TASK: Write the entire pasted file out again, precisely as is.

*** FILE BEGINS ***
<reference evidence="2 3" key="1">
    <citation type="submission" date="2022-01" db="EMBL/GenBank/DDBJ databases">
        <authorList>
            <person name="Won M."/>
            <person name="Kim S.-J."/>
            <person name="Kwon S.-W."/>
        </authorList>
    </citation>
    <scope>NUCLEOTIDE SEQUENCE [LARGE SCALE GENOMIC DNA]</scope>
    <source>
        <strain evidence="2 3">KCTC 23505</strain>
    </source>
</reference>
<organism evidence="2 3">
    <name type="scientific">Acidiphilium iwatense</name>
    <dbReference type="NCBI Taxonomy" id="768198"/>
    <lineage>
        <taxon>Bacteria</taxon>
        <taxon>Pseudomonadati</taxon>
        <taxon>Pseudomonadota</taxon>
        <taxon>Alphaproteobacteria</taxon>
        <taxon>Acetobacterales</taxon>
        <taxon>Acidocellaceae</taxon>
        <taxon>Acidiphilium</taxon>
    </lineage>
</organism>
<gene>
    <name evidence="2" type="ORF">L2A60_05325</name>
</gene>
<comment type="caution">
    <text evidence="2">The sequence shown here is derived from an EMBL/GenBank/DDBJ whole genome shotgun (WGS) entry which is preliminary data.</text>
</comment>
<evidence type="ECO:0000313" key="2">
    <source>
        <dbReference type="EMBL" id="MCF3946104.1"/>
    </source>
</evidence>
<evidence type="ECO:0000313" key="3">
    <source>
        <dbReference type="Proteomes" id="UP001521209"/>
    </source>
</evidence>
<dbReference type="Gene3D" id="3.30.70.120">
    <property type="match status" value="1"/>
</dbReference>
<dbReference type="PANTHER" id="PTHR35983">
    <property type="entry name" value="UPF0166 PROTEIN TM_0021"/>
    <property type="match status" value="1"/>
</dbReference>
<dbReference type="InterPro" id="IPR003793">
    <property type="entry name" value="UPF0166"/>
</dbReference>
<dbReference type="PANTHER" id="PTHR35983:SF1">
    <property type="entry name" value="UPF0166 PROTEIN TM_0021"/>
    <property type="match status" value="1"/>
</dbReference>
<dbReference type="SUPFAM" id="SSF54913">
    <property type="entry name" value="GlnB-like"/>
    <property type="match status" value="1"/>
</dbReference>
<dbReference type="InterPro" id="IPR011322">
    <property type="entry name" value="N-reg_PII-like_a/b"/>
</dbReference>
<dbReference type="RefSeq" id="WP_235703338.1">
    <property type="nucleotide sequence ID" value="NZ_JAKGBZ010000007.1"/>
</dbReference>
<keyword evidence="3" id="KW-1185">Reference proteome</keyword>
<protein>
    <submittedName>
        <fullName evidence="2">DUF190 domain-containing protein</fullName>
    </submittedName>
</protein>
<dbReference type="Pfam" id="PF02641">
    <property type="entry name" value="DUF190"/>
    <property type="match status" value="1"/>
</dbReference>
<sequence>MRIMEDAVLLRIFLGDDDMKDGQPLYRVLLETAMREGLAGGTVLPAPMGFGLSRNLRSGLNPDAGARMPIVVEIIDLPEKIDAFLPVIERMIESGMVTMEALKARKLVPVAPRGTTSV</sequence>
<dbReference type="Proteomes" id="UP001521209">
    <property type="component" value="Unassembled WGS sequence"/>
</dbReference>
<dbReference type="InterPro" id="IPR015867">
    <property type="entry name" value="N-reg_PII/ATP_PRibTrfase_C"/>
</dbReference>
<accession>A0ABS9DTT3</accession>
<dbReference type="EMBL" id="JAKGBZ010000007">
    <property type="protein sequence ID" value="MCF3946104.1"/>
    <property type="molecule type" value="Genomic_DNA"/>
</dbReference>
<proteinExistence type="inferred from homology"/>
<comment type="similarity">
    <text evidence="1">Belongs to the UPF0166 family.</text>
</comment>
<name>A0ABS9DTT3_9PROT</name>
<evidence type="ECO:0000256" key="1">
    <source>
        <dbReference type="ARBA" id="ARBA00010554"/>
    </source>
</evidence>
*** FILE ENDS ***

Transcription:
<reference evidence="2 3" key="1">
    <citation type="submission" date="2022-01" db="EMBL/GenBank/DDBJ databases">
        <authorList>
            <person name="Won M."/>
            <person name="Kim S.-J."/>
            <person name="Kwon S.-W."/>
        </authorList>
    </citation>
    <scope>NUCLEOTIDE SEQUENCE [LARGE SCALE GENOMIC DNA]</scope>
    <source>
        <strain evidence="2 3">KCTC 23505</strain>
    </source>
</reference>
<organism evidence="2 3">
    <name type="scientific">Acidiphilium iwatense</name>
    <dbReference type="NCBI Taxonomy" id="768198"/>
    <lineage>
        <taxon>Bacteria</taxon>
        <taxon>Pseudomonadati</taxon>
        <taxon>Pseudomonadota</taxon>
        <taxon>Alphaproteobacteria</taxon>
        <taxon>Acetobacterales</taxon>
        <taxon>Acidocellaceae</taxon>
        <taxon>Acidiphilium</taxon>
    </lineage>
</organism>
<gene>
    <name evidence="2" type="ORF">L2A60_05325</name>
</gene>
<comment type="caution">
    <text evidence="2">The sequence shown here is derived from an EMBL/GenBank/DDBJ whole genome shotgun (WGS) entry which is preliminary data.</text>
</comment>
<evidence type="ECO:0000313" key="2">
    <source>
        <dbReference type="EMBL" id="MCF3946104.1"/>
    </source>
</evidence>
<evidence type="ECO:0000313" key="3">
    <source>
        <dbReference type="Proteomes" id="UP001521209"/>
    </source>
</evidence>
<dbReference type="Gene3D" id="3.30.70.120">
    <property type="match status" value="1"/>
</dbReference>
<dbReference type="PANTHER" id="PTHR35983">
    <property type="entry name" value="UPF0166 PROTEIN TM_0021"/>
    <property type="match status" value="1"/>
</dbReference>
<dbReference type="InterPro" id="IPR003793">
    <property type="entry name" value="UPF0166"/>
</dbReference>
<dbReference type="PANTHER" id="PTHR35983:SF1">
    <property type="entry name" value="UPF0166 PROTEIN TM_0021"/>
    <property type="match status" value="1"/>
</dbReference>
<dbReference type="SUPFAM" id="SSF54913">
    <property type="entry name" value="GlnB-like"/>
    <property type="match status" value="1"/>
</dbReference>
<dbReference type="InterPro" id="IPR011322">
    <property type="entry name" value="N-reg_PII-like_a/b"/>
</dbReference>
<dbReference type="RefSeq" id="WP_235703338.1">
    <property type="nucleotide sequence ID" value="NZ_JAKGBZ010000007.1"/>
</dbReference>
<keyword evidence="3" id="KW-1185">Reference proteome</keyword>
<protein>
    <submittedName>
        <fullName evidence="2">DUF190 domain-containing protein</fullName>
    </submittedName>
</protein>
<dbReference type="Pfam" id="PF02641">
    <property type="entry name" value="DUF190"/>
    <property type="match status" value="1"/>
</dbReference>
<sequence>MRIMEDAVLLRIFLGDDDMKDGQPLYRVLLETAMREGLAGGTVLPAPMGFGLSRNLRSGLNPDAGARMPIVVEIIDLPEKIDAFLPVIERMIESGMVTMEALKARKLVPVAPRGTTSV</sequence>
<dbReference type="Proteomes" id="UP001521209">
    <property type="component" value="Unassembled WGS sequence"/>
</dbReference>
<dbReference type="InterPro" id="IPR015867">
    <property type="entry name" value="N-reg_PII/ATP_PRibTrfase_C"/>
</dbReference>
<accession>A0ABS9DTT3</accession>
<dbReference type="EMBL" id="JAKGBZ010000007">
    <property type="protein sequence ID" value="MCF3946104.1"/>
    <property type="molecule type" value="Genomic_DNA"/>
</dbReference>
<proteinExistence type="inferred from homology"/>
<comment type="similarity">
    <text evidence="1">Belongs to the UPF0166 family.</text>
</comment>
<name>A0ABS9DTT3_9PROT</name>
<evidence type="ECO:0000256" key="1">
    <source>
        <dbReference type="ARBA" id="ARBA00010554"/>
    </source>
</evidence>